Academic identity development: Insights of doctoral students from Pakistan

The development of doctoral students’ academic identity is an emerging area of research. However, there is limited research that has investigated the roles and activities which contribute to the transitions students undergo in the journey towards the formation of an academic identity. Research of this nature has become especially relevant as a number of countries, especially developing countries, are seeking ways to engage and socialise doctoral students into a professional or academic identity during their studies. Pakistan is an example of a country which is trying to address these concerns. There has been an increase in doctoral enrolments in Pakistan, the site of this study, and the resulting growth in the number of those with PhDs has intensified competition for academic positions. The Higher Education Commission is struggling to provide sufficient support and resources to ensure doctoral programmes prepare graduates for professional roles and develop their academic identities. Recent reports indicate that doctoral students are facing numerous challenges which hinder their successful socialisation and academic identity development. This narrative study aimed to scope doctoral students’ expectations and experiences during their doctoral journey and transition towards an academic identity. The research focused on doctoral students in the field of Education. Six students from a prestigious Pakistan university were recruited through purposive sampling. All the participants were near to completing their PhD; they were working on their data analysis or waiting for their examination reports. All the participants intended to pursue academic careers upon completion of their studies. Each participant completed two online narrative interviews. Thematic analysis of the narrative interviews was completed using a guiding framework which integrated a doctoral socialisation perspective, a stage approach of doctoral education, and role identity theory. This framework provided rich opportunities to examine the role identity development of each of the students. The analysis of each case revealed that students’ academic identity development happened through shifts in their prominent role identities across three key institutional milestone stages. The students outlined different socialisation experiences and identification based on the prominent roles in each milestone stage. These prominent roles were consistent with their increasing competence, confidence, and independence to perform a range of academic activities. The first coursework stage developed students’ prominent role identity as that of a learner. They developed a prominent role identity as an emerging researcher in stage two when crafting and presenting their research proposal. In the final stage, when they were writing their dissertation, students developed a prominent role identity as an emerging academic. In this stage students continued and expanded the researcher role and engaged in a range of academic activities (teaching, writing research papers, attending research conferences, managing research journals and research projects) beyond those involved in their dissertation work. The combination and dynamic development of multiple role identities (learner, emerging researcher, and emerging academic) served to prepare these doctoral students for an academic and professional identity. Importantly, while students had a learner role identity in all stages, the focus of their learning moved from mastering prescribed content to application and then production of knowledge. Cross case analysis identified that social interaction, personal motivation and the nature of academic writing were the dominant aspects in the composition and development of students’ role identities. Social interaction was the key means through which students could gain support and validation from others for their different role identities. Motivation was a personal dimension which drove students’ courage and persistence to engage in academic activities and seek to meet the expectations of each role identity. The writing aspect provided students with evidence for self-evaluation and evaluation by others in relation to their progress within the different role identities. The study contributes to understanding of the complex socialisation processes doctoral students experience and the various roles they perform as they progress through their doctoral journey. Findings suggest that creating more opportunities for doctoral students to engage in learning activities and extend their interactions with teachers, peers, supervisors, and experts within an academic community would assist them to gain the competence, confidence, and the independence needed to perform relevant academic activities.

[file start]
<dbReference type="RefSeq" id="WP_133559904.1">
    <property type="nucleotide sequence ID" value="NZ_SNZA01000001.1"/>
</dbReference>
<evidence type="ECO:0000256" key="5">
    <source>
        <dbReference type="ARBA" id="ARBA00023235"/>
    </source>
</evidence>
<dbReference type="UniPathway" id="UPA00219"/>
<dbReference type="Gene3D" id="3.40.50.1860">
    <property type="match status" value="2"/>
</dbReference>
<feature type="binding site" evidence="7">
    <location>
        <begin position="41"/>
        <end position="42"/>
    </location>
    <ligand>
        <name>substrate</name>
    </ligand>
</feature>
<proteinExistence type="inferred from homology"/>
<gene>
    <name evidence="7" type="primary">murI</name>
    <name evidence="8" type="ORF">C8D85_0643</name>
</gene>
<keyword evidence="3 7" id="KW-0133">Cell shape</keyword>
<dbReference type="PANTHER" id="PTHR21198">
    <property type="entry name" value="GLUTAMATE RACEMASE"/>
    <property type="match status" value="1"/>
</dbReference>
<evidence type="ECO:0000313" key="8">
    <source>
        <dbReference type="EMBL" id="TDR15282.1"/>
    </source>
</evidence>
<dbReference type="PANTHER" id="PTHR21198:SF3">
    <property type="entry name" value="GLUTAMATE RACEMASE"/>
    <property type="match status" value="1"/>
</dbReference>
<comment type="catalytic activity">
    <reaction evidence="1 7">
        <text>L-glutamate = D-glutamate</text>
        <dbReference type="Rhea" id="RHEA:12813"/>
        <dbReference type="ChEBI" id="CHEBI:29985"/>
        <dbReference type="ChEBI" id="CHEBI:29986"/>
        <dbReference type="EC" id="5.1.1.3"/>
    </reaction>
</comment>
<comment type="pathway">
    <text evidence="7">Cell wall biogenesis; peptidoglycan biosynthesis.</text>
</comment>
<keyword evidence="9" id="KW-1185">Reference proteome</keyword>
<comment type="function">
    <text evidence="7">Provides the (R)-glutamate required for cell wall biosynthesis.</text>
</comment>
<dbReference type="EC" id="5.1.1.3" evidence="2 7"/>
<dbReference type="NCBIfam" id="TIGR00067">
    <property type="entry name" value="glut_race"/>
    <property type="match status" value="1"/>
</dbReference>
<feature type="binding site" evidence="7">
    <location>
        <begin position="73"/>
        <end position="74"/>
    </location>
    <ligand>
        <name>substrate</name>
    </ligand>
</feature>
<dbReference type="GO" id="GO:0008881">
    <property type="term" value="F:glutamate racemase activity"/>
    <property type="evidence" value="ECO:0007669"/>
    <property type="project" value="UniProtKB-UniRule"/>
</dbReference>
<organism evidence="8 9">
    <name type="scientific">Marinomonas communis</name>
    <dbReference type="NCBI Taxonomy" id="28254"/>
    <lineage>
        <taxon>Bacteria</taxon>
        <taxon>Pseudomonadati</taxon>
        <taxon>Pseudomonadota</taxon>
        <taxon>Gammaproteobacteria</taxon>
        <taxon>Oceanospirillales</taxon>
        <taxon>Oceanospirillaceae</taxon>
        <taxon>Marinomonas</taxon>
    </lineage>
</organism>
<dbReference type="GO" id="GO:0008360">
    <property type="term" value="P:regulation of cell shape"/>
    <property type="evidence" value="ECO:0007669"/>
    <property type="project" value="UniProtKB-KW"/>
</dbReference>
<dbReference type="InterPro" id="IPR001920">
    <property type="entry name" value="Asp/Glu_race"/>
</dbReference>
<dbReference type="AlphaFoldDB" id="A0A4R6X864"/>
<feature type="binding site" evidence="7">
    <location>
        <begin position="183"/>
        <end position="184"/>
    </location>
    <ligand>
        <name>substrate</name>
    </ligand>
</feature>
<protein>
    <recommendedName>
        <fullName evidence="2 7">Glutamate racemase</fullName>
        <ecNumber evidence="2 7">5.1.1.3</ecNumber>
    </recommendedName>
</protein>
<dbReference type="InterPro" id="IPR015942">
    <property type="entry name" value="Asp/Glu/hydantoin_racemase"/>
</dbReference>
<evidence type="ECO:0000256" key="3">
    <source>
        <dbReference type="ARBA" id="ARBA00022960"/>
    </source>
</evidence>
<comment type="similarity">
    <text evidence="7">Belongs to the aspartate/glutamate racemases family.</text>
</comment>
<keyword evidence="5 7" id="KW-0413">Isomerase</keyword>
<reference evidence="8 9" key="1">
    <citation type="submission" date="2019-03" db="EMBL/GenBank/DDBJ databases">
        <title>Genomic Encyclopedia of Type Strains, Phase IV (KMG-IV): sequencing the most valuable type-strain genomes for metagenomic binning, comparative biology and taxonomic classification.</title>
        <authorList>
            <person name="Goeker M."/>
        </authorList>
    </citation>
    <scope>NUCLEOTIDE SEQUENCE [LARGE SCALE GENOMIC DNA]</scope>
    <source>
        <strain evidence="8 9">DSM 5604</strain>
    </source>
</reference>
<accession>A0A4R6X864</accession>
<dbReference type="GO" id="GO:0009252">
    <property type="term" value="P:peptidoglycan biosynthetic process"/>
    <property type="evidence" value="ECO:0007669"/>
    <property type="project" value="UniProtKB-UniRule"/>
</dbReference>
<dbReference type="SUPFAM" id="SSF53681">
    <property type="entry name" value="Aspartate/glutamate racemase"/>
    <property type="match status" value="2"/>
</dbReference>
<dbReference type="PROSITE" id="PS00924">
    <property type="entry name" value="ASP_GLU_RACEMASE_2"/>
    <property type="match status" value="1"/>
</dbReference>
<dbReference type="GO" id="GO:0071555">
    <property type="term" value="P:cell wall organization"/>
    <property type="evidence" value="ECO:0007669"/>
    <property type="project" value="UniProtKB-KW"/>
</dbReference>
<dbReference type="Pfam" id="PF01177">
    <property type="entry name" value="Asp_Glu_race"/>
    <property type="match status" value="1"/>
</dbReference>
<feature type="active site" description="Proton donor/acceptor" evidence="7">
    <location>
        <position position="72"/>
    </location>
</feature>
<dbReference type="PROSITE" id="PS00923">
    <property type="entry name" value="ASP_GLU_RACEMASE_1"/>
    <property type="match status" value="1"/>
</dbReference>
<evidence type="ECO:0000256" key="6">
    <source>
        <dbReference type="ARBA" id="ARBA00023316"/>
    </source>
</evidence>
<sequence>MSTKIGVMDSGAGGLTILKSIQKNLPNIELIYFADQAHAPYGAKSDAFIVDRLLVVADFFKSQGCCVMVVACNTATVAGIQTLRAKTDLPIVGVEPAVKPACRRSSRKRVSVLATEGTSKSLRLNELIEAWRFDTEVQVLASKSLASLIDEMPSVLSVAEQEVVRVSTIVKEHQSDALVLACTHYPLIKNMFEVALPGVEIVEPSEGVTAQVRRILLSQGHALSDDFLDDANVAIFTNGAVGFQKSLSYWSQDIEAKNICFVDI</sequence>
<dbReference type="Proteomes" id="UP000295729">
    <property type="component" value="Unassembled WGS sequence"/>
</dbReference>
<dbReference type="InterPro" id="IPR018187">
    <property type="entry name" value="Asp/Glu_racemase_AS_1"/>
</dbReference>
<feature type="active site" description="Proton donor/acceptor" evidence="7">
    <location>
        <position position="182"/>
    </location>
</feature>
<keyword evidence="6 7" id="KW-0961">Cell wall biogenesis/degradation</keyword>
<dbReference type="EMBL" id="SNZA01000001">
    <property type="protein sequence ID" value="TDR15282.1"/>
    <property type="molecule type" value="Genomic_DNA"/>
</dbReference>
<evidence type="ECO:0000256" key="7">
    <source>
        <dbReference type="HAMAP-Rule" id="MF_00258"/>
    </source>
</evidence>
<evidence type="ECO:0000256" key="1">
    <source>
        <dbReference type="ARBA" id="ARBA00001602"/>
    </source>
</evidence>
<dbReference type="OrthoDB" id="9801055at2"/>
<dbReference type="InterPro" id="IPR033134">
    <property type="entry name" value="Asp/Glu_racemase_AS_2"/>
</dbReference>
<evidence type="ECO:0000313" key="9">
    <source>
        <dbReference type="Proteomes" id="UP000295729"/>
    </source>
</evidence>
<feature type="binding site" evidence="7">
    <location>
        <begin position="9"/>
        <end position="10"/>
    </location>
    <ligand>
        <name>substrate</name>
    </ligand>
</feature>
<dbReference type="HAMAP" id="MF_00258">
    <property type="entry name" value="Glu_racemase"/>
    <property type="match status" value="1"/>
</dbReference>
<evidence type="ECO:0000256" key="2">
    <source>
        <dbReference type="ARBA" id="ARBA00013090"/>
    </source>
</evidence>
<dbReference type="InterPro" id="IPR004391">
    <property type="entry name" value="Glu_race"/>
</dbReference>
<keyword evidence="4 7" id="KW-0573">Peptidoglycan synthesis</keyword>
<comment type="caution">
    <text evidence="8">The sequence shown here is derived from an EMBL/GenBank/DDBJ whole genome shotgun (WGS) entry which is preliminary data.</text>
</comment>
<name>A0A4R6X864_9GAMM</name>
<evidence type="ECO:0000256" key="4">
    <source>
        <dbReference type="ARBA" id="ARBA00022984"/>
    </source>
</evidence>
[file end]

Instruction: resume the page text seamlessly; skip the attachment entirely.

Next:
Type of thesis
The University of Waikato
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